Euro Disney says it's agreed a 1 billion euro funding deal backed by its largest shareholder, the Walt Disney Co, which includes a share sale and a debt restructuring. Hayley Platt looks at what's gone wrong at the theme park?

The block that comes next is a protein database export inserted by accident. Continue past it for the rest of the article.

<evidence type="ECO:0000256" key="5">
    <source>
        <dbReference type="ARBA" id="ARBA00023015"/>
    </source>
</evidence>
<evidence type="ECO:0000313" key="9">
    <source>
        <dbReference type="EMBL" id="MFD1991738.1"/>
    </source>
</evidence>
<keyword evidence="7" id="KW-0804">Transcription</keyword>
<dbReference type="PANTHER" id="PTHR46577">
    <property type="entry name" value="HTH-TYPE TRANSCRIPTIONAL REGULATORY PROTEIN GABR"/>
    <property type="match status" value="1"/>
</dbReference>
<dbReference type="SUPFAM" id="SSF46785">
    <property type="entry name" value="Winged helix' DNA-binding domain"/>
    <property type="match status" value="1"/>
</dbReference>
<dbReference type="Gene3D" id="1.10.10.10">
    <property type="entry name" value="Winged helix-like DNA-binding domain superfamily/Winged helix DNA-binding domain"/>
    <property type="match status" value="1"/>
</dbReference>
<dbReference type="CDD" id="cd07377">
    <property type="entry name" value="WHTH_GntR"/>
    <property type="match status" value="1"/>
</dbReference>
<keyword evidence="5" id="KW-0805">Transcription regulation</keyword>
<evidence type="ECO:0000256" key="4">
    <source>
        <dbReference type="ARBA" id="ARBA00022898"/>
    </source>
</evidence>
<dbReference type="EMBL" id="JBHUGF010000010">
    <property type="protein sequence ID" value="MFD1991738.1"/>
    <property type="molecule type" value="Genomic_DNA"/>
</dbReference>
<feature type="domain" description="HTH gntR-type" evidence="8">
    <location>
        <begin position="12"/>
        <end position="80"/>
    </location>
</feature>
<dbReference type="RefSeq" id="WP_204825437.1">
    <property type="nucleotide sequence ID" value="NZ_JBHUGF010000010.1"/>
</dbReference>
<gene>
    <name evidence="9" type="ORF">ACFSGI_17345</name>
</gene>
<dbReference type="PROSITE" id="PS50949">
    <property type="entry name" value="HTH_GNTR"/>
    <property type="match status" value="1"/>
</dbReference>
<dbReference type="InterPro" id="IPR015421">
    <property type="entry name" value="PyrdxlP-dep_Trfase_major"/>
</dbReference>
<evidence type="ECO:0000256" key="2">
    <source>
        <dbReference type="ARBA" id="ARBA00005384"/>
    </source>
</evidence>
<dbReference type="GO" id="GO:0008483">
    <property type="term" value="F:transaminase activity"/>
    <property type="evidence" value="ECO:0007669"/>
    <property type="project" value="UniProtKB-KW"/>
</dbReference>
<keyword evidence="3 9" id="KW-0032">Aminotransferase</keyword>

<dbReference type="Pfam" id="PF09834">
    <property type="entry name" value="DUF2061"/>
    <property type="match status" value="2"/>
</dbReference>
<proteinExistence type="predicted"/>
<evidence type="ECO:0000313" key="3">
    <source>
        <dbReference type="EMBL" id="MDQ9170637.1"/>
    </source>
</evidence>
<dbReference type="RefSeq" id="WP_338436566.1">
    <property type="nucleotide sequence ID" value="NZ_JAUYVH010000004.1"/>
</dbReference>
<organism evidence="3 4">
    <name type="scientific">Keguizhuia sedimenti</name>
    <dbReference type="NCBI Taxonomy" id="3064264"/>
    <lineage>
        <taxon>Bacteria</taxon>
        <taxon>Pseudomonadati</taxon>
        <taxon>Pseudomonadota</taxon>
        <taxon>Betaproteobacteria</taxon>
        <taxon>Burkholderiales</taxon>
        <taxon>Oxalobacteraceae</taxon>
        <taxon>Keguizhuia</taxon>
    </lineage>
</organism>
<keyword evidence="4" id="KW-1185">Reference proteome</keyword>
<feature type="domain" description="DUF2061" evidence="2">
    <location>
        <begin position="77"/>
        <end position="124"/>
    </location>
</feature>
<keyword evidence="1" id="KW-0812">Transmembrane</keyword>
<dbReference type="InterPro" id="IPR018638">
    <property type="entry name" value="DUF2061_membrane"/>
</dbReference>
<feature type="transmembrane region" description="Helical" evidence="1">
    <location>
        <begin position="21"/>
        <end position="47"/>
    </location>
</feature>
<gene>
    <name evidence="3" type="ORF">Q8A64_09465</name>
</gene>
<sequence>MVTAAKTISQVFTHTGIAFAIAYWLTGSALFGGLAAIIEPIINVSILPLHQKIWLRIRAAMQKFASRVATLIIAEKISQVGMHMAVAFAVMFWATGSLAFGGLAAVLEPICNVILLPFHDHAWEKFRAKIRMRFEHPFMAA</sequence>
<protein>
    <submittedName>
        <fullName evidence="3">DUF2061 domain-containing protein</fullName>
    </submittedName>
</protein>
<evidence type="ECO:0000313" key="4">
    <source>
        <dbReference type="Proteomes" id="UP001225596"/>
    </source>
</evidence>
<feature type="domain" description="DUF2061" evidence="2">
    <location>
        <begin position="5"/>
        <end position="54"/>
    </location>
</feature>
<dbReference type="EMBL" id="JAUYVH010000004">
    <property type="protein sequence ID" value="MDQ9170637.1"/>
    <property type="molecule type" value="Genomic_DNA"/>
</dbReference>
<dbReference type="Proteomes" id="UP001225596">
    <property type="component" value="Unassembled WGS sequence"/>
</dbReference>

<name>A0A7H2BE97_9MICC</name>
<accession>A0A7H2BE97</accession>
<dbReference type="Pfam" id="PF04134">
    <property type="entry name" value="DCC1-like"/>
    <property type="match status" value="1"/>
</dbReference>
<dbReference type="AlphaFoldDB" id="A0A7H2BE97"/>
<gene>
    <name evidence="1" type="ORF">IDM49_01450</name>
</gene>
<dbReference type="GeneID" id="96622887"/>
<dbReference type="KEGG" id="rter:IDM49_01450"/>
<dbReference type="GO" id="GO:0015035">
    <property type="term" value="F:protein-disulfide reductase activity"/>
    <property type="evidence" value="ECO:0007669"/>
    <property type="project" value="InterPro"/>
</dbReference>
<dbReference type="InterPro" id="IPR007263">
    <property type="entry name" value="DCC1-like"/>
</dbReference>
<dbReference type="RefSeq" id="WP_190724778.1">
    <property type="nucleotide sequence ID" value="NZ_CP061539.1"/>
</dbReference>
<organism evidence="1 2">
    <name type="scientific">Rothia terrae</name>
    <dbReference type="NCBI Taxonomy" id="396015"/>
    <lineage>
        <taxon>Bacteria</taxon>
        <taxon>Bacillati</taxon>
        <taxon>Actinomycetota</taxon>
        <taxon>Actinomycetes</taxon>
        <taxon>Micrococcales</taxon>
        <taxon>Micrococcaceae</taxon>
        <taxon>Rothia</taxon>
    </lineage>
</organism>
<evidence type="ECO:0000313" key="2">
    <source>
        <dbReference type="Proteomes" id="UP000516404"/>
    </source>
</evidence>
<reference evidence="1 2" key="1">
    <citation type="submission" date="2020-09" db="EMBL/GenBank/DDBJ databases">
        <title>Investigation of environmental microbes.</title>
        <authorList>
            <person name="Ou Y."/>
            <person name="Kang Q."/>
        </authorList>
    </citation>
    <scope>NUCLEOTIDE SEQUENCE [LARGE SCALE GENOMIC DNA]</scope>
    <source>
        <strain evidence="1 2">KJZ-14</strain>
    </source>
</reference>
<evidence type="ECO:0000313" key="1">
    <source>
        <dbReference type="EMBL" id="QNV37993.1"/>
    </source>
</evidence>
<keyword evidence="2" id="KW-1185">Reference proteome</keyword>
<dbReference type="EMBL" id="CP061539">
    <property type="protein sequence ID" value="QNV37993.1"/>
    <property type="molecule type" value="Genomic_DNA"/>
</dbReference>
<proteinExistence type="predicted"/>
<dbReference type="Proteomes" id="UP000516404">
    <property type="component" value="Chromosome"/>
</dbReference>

It's Europe's biggest tourist attraction. Clocking up more than 275 million visitors since it opened in 1992. But the numbers have been falling in recent years leaving Euro Disney with crippling debts. It's just agreed a 1 billion euro funding deal backed by its largest shareholder - Walt Disney - which could give the U.S. group total control. But investors aren't convinced - shares fell almost 20 percent. Mike Ingram is from BGC Partners. SOUNDBITE: Mike Ingram, Market Analyst, BGC Partners, saying (English): "They had to go to their parent only two years ago and even though this debt recapitalistion is going to bring the debt down to something like 1 billion euros, the debt will still be something like six times earnings from the current 15, which doesn't necessarily put it in a very good place going forward given its operational gearing and given the fact that attendance is still falling at the theme park." Disney's U.S. parks don't suffer the same problem. Disneyland, it's first park was an instant success when it opened in 1955. Paris was considered an ideal base for its European debut. But it's struggled to adapt to the cultural differences - initially refusing to sell alcohol in a country where a glass of wine at lunchtime is the norm. SOUNDBITE: Mike Ingram, Market Analyst, BGC Partners, saying (English): "Euro Disney has been struggling for years. It's only since 2008 that Euro Disney started to make any sort of a profit. They've continued to have to invest in the park over the years which has meant cash flow has been extremely poor." The refinancing will consist of 420 million euros in cash, including a 350 million euro rights issue. 600 million euros of debt will also be converted into equity. It will boost Euro Disney's cash position by about 250 million euros. And enable it to improve its structural problems But with visitor numbers down and now investors unimpressed the Magic Kingdom may struggle to regain its sparkle.